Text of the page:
Hull City Council is one of 20 local authorities across the country to be successful in a bid to be part of research funded by the Department for Education into how children’s social care support, offered through the school setting, could enable safer outcomes for children at risk of harm.
The council has been awarded £252,864 to deliver the Social Workers in Schools (SWIS) programme, part of the What Works for Children’s Social Care research.
Eight secondary schools will each have a social worker within the school to provide guidance and support to the school, and to families and young people when they have concerns that they would like to talk about. The social workers will also work with children who have been referred to children’s social care, ranging from children in need to those who are looked after.
Portfolio Holder for learning, skills and safeguarding children, Councillor Peter Clark said: “We are one of only 20 local authorities in the country to be able to take part in this innovative programme partnering social workers to work in school settings. This excellent opportunity builds upon the strengthened partnership work between schools and children’s social care, which began at the beginning of the lockdown period this year.
“We hope the outcome of the research will enable us to embed longer term, the most effective practice for the benefit of children in Hull.”
Hull Trinity House Academy, The Boulevard Academy, Malet Lambert, St Mary’s College, Sirius Academy North, The Marvell College, Boulevard Centre and the Compass Academy will each have a dedicated social worker, working within their school until 31 March 2021 initially, with a view to extend until the summer.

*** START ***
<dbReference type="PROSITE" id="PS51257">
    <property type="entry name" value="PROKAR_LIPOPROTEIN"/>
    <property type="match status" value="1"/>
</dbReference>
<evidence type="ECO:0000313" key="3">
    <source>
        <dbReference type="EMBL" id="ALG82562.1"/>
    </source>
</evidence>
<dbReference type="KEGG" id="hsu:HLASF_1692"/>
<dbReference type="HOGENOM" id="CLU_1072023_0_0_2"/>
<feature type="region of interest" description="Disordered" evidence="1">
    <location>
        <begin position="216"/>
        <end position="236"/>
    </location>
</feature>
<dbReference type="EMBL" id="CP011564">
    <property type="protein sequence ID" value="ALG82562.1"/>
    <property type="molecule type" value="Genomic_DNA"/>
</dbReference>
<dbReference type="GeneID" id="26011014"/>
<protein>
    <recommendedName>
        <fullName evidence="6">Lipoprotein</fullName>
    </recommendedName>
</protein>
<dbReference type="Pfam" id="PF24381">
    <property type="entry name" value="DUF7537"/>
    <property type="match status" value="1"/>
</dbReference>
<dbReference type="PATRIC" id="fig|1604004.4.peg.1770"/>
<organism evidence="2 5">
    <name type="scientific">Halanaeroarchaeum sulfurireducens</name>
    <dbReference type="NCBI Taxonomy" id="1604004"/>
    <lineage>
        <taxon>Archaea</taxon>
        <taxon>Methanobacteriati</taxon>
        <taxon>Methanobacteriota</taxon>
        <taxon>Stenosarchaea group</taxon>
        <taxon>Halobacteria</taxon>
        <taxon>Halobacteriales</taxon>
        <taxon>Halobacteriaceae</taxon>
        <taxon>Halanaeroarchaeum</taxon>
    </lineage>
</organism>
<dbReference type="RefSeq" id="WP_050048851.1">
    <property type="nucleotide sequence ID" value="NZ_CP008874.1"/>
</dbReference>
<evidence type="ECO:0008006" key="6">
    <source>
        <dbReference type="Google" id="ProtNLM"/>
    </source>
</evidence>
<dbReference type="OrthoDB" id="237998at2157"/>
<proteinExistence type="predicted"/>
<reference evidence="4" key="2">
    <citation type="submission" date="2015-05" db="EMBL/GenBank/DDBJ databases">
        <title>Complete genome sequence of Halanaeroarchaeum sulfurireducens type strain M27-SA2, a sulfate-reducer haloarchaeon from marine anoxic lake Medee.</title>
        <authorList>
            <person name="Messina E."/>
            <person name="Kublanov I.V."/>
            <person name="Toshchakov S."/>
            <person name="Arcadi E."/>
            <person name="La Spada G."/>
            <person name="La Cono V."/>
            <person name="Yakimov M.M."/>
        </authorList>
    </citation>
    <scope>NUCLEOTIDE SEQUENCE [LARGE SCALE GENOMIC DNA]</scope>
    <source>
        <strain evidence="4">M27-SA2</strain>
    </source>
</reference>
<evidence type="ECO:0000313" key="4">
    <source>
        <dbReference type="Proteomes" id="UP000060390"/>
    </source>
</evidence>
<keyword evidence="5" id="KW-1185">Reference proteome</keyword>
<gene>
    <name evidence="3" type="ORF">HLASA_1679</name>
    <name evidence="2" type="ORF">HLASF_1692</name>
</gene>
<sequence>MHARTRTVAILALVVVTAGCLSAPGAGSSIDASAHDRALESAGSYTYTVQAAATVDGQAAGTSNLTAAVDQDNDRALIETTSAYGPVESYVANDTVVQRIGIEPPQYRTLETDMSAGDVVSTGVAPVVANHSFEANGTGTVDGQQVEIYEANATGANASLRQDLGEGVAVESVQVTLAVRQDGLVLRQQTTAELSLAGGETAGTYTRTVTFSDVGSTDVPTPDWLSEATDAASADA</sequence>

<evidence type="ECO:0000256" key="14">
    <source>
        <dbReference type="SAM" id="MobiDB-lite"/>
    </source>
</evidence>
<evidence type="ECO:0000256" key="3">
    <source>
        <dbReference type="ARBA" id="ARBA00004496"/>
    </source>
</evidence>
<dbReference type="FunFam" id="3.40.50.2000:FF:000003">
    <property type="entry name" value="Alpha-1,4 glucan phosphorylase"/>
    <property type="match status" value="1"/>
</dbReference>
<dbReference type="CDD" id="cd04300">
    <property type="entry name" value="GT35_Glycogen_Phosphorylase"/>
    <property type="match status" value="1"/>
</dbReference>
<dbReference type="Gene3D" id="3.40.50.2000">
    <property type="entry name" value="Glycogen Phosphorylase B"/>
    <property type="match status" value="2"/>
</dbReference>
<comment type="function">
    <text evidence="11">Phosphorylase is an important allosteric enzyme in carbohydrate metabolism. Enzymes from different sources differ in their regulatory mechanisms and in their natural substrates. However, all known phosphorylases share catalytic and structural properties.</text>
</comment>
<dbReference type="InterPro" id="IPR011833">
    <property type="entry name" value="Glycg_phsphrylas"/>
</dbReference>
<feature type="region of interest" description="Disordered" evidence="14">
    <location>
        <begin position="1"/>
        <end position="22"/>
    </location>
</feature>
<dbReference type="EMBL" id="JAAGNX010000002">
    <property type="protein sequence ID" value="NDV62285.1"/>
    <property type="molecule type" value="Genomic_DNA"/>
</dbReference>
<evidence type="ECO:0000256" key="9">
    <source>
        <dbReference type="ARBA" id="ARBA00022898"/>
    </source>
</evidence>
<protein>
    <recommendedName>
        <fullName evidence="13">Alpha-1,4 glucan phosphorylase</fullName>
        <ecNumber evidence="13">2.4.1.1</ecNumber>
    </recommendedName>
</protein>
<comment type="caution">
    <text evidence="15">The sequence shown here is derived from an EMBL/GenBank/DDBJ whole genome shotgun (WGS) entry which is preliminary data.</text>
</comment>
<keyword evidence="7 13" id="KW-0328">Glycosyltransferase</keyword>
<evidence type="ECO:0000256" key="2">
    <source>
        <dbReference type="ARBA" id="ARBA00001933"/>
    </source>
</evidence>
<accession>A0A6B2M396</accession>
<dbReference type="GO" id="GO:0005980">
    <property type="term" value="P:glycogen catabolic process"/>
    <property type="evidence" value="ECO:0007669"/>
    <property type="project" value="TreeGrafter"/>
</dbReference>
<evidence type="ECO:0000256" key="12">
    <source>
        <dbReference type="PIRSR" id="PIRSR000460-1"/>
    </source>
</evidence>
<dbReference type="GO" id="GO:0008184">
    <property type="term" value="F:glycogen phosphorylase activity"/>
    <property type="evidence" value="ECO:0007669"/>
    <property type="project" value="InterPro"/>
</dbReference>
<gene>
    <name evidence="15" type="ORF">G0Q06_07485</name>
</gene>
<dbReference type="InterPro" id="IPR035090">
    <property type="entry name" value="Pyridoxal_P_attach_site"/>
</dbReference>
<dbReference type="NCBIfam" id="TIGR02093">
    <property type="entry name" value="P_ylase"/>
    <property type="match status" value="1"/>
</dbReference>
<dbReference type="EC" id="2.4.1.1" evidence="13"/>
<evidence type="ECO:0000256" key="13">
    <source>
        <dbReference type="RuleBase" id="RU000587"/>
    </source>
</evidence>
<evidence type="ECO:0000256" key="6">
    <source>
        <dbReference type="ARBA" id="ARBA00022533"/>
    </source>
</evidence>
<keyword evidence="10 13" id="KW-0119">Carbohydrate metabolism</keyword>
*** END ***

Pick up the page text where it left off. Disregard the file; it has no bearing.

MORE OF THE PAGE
Rachel Donnachie, said: “This programme brings such a valuable opportunity for social workers to safeguard and support the city’s most vulnerable children by working directly with schools, families and local communities.
“I am proud to say that having met the SWIS team I am confident that we have every opportunity to make an important and lasting difference. The team brings such an important range of skills and experiences and, most importantly, each individual is passionate about the opportunity they have to make a difference and embrace a new way of working.”
Assistant Director for learning and skills, Jo Moxon, said: “The City Learning Partnership welcomes the research into this joined-up approach which will assess the impact on both social care involvement and educational attainment of having social workers present in schools. The joint working will be of benefit the city’s children, from a safeguarding perspective and an educational perspective.”
[Anna Pilgrim – Hull City Council]